"The mission is a real challenge for us," says Mylswamy Annadurai, project director of Chandrayaan-1. And that is to put it mildly.

The PSLV that will carry Chandrayaan-1 is not as powerful as Japan's H-IIA or China's Long Mrch-3A that sent SELENE and Chang'E-1 to the moon or the Atlas 401 that will lift the LRO on 27 February 2009 from Cape Canaveral in Florida.

"Smaller lifting capacity of PSLV meant lighter payload," Annadurai recently told reporters. Chandrayaan-1 roughly a 1.5 meter cube with a dry weight of 523 kilograms is a pigmy compared to bath-room sized SELENE (2914 kg) or China's Chang E-1 (2,300-kg).

"Development of spacecraft bus itself has thrown several technological challenges" due to space, weight and power constraints, says V. R. Katti of ISRO Satellite Centre (ISAC) in Bangalore where Chandrayaan-1 was assembled and integrated with payloads. So, the emphasis was on miniaturization and use of lighter materials, he says.

What emerged was a spacecraft of the size of a domestic refrigerator crammed with 11 science payloads drawing no more than 700 watts of power. "The real challenge was to accommodate different payloads in specific location/orientation in a small spacecraft," says Katti. The PSLV's limitation on lifting capacity also forced Annadurai's team to add a propulsion system to Chandrayaan-1 enabling it to reach the lunar orbit on its own thereby avoiding an additional stage to PSLV.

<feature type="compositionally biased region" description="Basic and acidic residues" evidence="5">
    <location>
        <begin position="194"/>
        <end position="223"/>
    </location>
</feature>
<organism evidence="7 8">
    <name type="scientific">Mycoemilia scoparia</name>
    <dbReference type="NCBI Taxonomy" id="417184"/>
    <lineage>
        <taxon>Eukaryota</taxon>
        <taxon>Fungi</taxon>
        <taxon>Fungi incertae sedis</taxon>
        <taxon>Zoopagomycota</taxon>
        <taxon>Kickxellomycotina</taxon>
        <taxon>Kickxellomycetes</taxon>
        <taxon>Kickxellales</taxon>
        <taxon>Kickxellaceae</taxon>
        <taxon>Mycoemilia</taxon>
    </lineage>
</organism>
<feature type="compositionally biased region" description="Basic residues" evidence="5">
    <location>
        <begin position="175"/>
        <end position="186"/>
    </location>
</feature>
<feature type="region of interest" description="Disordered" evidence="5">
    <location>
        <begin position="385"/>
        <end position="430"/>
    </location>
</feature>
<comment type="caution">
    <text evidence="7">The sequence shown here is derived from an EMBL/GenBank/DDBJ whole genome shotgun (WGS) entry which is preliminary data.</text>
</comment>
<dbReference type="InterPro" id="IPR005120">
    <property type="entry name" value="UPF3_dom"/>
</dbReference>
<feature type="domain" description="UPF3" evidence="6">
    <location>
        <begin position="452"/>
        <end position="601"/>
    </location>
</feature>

The Indian Deep Space Network, established at Bayalu, 40 km from Bangalore, is another challenge successfully overcome. The network's 60-tonne 32-m diameter dish antenna that will track and receive data from Chandrayaan-1 has been tested and is all ready. Built in record time of two years the antenna "is totally an Indian effort", says Shivakumar.

Unlike SELENE or Chang'E-1, Chandrayaan-1 is truly an international venture. Six of its 11 payloads have been contributed by 12 labs from eight countries: UK, USA, Germany, Sweden, Finland, France, Bulgaria and Czechoslovakia.

Artistic depiction of Chandrayaan-1. © ISRO

"This is a national mission with international participation and with India as the captain," Annadurai says. ISRO does not charge for carrying the foreign payloads but expects that data collected by the foreign agencies will be shared with ISRO scientists.